Why Can’t I Update an Event

Last week on a call with someone the question came up about the Event Store about why can they not update and event and how should they handle the case where they need to. The conversation that came out of this was very rich in architectural insight into how the event store works as well as overall event sourcing understanding so I thought that it would be worth spending a bit of time to write up where the constraint comes from.

An Event Sourcing Perspective

Let’s start with why you want to update an event? An event is a fact that happened at a point in time with the understanding of it from that point in time, a new understanding of the fact would be a new fact(naturally this does not apply to politicians). To update a previous event is generally a very bad idea. Many want to go back and update events to new versions, this is not the best way to handle versioning!

The prefered mechanism from an event sourcing perspective is to write a new face that supercedes the old fact. As an example I could write that event 7 is a mistake, this is a correction, I might as well put in a comment “this was due to bug #1342” (similar to a journal entry in accounting). There are a few reasons this is a better way of handling things.

The first is my ability to look back at my history. If I were to change the fact and I look back at that point in time I have changed what it means. What about others who made decisions at that point in time? I can no longer see what it was they made decisions off of. Beyond this I might have a very valid query to ask your event streams of “how long on average does it take us to find bugs in previous events”.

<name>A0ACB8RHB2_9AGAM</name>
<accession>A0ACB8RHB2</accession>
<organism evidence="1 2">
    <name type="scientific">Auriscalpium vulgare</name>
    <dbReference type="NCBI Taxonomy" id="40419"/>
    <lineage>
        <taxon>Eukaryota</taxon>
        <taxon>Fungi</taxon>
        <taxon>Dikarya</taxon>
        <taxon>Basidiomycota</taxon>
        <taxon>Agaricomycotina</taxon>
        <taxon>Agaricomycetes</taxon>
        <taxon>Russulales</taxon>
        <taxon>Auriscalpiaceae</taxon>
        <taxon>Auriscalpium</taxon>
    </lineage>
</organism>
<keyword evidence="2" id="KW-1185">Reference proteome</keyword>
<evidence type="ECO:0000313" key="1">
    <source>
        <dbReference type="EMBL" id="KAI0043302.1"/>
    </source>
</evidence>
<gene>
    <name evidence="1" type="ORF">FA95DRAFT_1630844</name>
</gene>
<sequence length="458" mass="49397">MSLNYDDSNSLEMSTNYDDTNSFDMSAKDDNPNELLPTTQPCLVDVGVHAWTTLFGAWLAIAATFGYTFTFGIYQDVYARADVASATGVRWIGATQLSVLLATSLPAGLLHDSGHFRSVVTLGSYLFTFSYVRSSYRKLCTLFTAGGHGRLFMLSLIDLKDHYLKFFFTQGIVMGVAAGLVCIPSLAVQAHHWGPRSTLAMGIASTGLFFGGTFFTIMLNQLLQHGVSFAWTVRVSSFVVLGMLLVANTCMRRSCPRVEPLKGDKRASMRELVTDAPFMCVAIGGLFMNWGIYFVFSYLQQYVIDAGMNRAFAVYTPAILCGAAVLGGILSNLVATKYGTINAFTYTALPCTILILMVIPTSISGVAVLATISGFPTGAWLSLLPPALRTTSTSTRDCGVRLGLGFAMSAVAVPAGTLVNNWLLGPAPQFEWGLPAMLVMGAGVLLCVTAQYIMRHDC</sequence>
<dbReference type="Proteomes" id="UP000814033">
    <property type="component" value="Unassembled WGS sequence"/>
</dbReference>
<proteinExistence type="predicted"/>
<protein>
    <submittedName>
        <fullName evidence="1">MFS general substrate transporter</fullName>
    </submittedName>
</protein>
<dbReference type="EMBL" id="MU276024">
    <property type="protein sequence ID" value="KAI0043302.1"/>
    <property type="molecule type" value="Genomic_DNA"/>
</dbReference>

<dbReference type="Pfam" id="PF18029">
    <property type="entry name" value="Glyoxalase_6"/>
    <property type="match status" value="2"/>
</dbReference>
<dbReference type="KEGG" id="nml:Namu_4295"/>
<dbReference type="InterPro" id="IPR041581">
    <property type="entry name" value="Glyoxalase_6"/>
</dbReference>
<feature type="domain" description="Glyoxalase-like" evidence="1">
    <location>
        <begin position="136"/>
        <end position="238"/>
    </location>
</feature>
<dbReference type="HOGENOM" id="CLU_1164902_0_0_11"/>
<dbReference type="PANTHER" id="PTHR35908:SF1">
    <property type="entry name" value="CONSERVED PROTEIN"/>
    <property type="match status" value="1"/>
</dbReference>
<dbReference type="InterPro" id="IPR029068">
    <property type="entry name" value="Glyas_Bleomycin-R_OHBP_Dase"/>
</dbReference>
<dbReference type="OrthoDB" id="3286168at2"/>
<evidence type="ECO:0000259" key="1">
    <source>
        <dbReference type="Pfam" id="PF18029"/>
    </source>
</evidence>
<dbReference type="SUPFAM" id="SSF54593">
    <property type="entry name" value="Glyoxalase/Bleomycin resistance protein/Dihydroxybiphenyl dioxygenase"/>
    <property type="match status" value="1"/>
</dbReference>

The second model leads us to two types of queries supported on event streams (as-of vs as-at).

Beyond that with Event Sourcing the updating of an event can be inherently evil. How do you update any projections that the update occured? What about other subscribers who may be listening to the streams? Any easy answer might be to replay fully all involved with the stream but this quickly falls apart.

These are the primary reasons why the Event Store does not support an update operation on an event. There are however some wonderful architectural benefits that come from this particular constraint.